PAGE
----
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Combinatorics question

  1. Aug 23, 2012 #1
    Suppose you have written down a seven digit phone number, but you realize you made a mistake and two of the digits are interchanged. For example, suppose the correct number is 345-6789, but you have on accident written down 348-6759.

    Sticking to the general case though, where you have seven digits in a specific order, and only two of them are out of place - how many possible combinations must you try in order to find the correct number?

    The brute force way would be to just try every permutation, 7! but that includes a huge number of combinations which are impossible to be correct - the correct combination must only switch two digits from the original set.

    Any ideas how to solve this, or how to construct a procedure to actually generate the list of possibilities?
     
  2. jcsd
  3. Aug 23, 2012 #2
    if you know it is only 2 numbers that are switched, then you have 7 things taken 2 at a time or 7!/(2!)(5!) or 21, 2 number combinations to switch.
     
  4. Aug 23, 2012 #3

    mfb

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    Exchange digit 1 with 2, 1 with 3, ..., 1 with 7, 2 with 3, 2 with 4, ..., 2 with 7, ..., ..., 6 with 7.

    For phone numbers where digits appear multiple times, some of those switches give the original number and reduce the number of possible phone numbers.
     
  5. Aug 23, 2012 #4

    Bacle2

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    One trick that may be helpful:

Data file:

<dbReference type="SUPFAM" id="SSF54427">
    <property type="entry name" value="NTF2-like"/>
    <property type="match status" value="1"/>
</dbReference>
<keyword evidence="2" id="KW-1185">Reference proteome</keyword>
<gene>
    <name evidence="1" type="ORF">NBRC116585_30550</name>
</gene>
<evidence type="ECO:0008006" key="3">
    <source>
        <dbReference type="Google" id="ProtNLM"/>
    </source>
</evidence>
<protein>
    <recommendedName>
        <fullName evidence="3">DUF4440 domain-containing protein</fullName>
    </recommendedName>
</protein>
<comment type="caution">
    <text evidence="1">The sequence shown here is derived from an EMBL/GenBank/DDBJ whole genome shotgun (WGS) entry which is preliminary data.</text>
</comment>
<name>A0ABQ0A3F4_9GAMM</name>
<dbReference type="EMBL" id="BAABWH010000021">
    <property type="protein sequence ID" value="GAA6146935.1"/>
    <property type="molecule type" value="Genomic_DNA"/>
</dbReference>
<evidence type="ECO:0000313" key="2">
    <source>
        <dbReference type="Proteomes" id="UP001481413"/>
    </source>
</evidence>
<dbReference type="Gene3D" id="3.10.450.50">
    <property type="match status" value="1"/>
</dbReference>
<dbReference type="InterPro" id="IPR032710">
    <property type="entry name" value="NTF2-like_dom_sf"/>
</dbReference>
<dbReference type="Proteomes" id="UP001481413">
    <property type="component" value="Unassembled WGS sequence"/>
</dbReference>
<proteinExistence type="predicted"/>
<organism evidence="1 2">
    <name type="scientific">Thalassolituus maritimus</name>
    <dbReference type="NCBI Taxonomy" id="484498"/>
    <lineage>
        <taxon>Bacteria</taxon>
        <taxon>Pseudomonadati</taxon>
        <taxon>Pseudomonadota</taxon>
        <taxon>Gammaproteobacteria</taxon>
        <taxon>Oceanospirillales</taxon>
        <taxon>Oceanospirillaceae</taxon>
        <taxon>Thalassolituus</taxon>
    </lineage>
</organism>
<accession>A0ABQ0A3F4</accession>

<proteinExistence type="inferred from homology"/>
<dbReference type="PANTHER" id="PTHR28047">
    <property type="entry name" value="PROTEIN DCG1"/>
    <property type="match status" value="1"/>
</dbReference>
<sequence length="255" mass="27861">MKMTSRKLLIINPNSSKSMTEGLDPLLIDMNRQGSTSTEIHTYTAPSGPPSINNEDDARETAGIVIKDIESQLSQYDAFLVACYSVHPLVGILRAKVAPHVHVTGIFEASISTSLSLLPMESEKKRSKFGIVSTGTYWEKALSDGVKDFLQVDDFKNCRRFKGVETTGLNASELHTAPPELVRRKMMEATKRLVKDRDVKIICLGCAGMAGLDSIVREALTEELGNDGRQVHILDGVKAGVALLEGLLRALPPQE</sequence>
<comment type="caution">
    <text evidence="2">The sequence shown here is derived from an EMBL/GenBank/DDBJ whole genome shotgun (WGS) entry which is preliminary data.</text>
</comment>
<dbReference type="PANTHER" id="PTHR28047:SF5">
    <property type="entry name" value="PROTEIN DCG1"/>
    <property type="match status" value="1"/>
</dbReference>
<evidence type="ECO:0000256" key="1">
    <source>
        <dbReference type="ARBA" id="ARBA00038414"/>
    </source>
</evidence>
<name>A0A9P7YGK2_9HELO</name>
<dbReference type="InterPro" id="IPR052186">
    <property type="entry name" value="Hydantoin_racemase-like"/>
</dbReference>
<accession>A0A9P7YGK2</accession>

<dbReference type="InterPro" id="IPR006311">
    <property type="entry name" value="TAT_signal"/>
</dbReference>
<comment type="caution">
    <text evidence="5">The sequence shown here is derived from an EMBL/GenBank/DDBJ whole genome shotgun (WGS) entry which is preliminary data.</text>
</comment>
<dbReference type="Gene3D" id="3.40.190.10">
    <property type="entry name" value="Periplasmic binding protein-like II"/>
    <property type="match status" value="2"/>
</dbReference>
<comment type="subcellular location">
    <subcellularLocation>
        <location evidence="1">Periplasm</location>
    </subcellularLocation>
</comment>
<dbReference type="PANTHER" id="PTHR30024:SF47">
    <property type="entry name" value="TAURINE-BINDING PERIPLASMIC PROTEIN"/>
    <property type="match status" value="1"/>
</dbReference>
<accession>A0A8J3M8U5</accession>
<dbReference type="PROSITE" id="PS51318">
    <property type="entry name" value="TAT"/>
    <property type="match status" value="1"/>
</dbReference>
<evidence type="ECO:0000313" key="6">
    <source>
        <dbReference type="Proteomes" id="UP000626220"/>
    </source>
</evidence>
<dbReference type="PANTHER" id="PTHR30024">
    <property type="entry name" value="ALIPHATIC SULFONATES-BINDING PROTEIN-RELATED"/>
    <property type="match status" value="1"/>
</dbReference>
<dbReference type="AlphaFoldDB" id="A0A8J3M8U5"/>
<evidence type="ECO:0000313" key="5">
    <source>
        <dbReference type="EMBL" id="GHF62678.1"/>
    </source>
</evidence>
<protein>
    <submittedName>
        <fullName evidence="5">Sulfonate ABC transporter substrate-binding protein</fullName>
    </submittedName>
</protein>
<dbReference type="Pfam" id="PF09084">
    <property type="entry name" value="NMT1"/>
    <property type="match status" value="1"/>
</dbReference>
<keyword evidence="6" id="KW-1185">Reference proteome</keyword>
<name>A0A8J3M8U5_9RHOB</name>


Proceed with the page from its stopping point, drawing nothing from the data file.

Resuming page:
When a number x in decimal notation has exactly two digits swapped,with the swapped

    number being x', then 9 divides the difference x-x'. In your case:

    3486759-3456789=29970.

    Basically, x-x'= an10n+ak10k- [ ak10n+ an10k]=

    ak(10n-10k)+an(10k -10n)
     
    Last edited: Aug 23, 2012
  6. Aug 23, 2012 #5
    Ah duh, this makes the problem easy. There are six possible pairs for each starting digit, and seven different digits giving 42 different swaps, but each swap is doubly degenerate, reducing the number by halve to give what coolul007 posted, which is 21.

    For some reason I am just terrible at combinatorial stuff, but this is actually an easy question.

    That's a neat fact, thanks.
     
  7. Aug 23, 2012 #6

    haruspex

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    Yes, 21 if the digits are all different, but fewer if there are repeated digits. So in general it breaks down into lots of cases: all different, 1 pair the same, 2 pairs the same, 3 the same, ... The number of cases is a partition number.
     
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